I have the best son in the whole world. He has made me love in ways I never knew were possible and tested my patience beyond what I thought were its limits. Most importantly, he has challenged me to become a better person, not only for him, but for myself. He has made me grow up.
I say he has made me grow up because I was a 25 year old college graduate with a decent, but dead end job without a clear direction as to where I was going in life. I was working in an industry where there were many layoffs in late 2007 and 2008 and was honestly happy to still have a job. I kept telling myself I was still young, years away from getting married or having a family with plenty of time to pursue a graduate degree or switch careers. When I got pregnant a few months shy of my 26th birthday all the time I kept telling myself I had suddenly disappeared.
Most of my family members starting or expanding their families were older than me, had careers, more money and owned their homes. My friends in my age group lived at home with their parents and didn't have to worry about raising and supporting a family. Despite the fact I was not going to continue to have the “ideal” 20's like my friends and struggle more financially than my older family members, I felt my partner and I could do this. We both worked full-time, we lived in a cheap apartment by NYC standards and would probably struggle for a couple of years max until we caught up to the crowd. Then when the “are you keeping it?” and “you’re too young” comments started rolling in, I started to doubt myself. Could I do this? Am I really too young?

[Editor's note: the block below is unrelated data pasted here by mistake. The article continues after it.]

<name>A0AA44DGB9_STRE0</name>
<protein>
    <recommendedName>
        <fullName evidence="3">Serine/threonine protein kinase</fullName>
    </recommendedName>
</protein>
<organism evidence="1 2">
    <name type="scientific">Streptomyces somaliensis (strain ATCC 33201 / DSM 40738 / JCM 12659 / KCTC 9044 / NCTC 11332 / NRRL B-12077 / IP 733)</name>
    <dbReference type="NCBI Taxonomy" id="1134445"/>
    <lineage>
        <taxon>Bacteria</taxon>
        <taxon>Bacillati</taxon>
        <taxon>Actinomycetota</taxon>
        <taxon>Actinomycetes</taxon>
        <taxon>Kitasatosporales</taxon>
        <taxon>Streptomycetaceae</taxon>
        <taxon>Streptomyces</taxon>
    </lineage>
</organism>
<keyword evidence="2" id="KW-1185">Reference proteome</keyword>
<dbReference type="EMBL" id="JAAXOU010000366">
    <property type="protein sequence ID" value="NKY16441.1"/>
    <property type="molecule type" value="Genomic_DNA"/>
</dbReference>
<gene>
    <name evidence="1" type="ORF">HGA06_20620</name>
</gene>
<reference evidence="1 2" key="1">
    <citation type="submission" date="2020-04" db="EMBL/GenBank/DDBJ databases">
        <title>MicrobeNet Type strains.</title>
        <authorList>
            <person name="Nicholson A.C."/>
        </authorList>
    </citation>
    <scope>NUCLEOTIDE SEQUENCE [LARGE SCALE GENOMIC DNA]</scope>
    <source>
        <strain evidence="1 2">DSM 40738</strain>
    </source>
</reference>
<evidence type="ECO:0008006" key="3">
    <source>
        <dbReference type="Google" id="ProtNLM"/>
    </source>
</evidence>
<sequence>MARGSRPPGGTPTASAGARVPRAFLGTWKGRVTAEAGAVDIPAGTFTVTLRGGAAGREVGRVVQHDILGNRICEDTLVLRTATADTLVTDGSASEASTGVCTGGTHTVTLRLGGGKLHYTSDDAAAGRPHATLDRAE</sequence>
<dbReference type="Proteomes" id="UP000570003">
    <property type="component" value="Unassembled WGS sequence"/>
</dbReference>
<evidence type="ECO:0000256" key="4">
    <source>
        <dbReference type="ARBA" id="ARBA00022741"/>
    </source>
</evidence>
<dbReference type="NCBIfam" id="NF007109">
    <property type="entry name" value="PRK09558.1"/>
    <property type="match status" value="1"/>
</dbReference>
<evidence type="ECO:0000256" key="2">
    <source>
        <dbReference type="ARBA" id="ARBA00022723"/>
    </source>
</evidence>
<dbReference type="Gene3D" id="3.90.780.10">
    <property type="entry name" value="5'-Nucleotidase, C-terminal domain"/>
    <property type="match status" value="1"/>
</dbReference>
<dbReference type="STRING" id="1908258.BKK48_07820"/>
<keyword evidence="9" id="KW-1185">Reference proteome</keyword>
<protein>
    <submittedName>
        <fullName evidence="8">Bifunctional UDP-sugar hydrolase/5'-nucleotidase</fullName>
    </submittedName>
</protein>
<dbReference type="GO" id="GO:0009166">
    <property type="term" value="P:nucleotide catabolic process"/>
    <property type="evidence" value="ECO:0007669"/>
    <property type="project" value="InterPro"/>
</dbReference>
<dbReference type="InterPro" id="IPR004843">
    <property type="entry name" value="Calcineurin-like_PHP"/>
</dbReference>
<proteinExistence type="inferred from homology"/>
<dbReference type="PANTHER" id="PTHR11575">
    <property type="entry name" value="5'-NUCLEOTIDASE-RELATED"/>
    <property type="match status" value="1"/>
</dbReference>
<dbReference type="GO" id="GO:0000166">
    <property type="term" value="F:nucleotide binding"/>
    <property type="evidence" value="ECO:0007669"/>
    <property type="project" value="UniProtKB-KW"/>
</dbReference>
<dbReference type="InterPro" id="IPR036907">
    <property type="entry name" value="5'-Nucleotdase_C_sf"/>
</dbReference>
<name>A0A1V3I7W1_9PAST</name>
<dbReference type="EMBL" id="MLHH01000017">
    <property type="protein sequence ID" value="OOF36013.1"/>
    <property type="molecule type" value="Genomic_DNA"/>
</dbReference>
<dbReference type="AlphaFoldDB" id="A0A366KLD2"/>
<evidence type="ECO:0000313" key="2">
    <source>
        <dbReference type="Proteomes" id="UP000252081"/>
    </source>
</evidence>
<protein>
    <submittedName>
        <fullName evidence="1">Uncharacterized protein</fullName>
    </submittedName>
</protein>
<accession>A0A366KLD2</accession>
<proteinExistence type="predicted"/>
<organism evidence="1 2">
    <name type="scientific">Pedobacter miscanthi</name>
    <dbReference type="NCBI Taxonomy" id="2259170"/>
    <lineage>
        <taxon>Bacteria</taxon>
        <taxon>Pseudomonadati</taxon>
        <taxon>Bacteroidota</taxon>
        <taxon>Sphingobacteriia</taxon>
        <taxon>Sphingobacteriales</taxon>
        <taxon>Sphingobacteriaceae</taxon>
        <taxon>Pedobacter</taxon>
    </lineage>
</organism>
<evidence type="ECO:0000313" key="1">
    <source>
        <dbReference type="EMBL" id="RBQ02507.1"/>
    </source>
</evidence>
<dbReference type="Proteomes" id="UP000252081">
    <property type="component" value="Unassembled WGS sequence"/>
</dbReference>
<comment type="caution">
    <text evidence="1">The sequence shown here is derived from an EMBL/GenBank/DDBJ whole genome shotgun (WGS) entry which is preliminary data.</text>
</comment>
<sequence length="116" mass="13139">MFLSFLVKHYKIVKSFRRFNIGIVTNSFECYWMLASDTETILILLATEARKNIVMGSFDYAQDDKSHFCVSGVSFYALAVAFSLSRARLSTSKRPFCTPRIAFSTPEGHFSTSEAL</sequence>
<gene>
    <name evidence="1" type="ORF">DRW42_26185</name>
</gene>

I will admit, the past two years have been rough. I made a couple of career blunders that left us broke, didn't realize the difficulty in finding quality childcare at an affordable price, and we’re still living in our small apartment. I started to feel ashamed for not having the house, car and money people in their 30's normally have established. I started to feel as if I no longer had anything in common with my friends because when I do have free time (which is rarely ever) I couldn't afford the weekend getaways or expensive dinners they were accustomed to.
I recently read an article on www.parenting.com titled “5 Reason I Love Being an Early Mama” by Michelle Horton, which I found to be incredibly refreshing. I think (in my experience) the focus of those around me is on delaying children as much as possible until everything is perfect. But you know what? Can anyone ever be fully prepared as parents? No matter how much money, how much research you've done, how much life experience you have, being a parent is something you really can’t claim to be good at until you've lived and experienced it. There are both pros and cons on both sides of the fence but your commitment to being a wonderful, loving parent cannot and should not be measured on how much money a person has or how big their house is.
There are many things that money can buy and in some ways would make life easier. There are also many things money can’t buy like our play dates at the park, hugs and kisses and cuddling up for story time. My son brings so much joy to my life and I honestly can’t imagine my life without him. My unwavering commitment and desire to raise him into a respectable, productive member of society is my priority and I have faith he will be just that. The decision to stop focusing on what I don’t have and more on what I do have has been one of the best decisions I have ever made.
Please feel free to share your experiences or comments with me. Thanks for stopping by!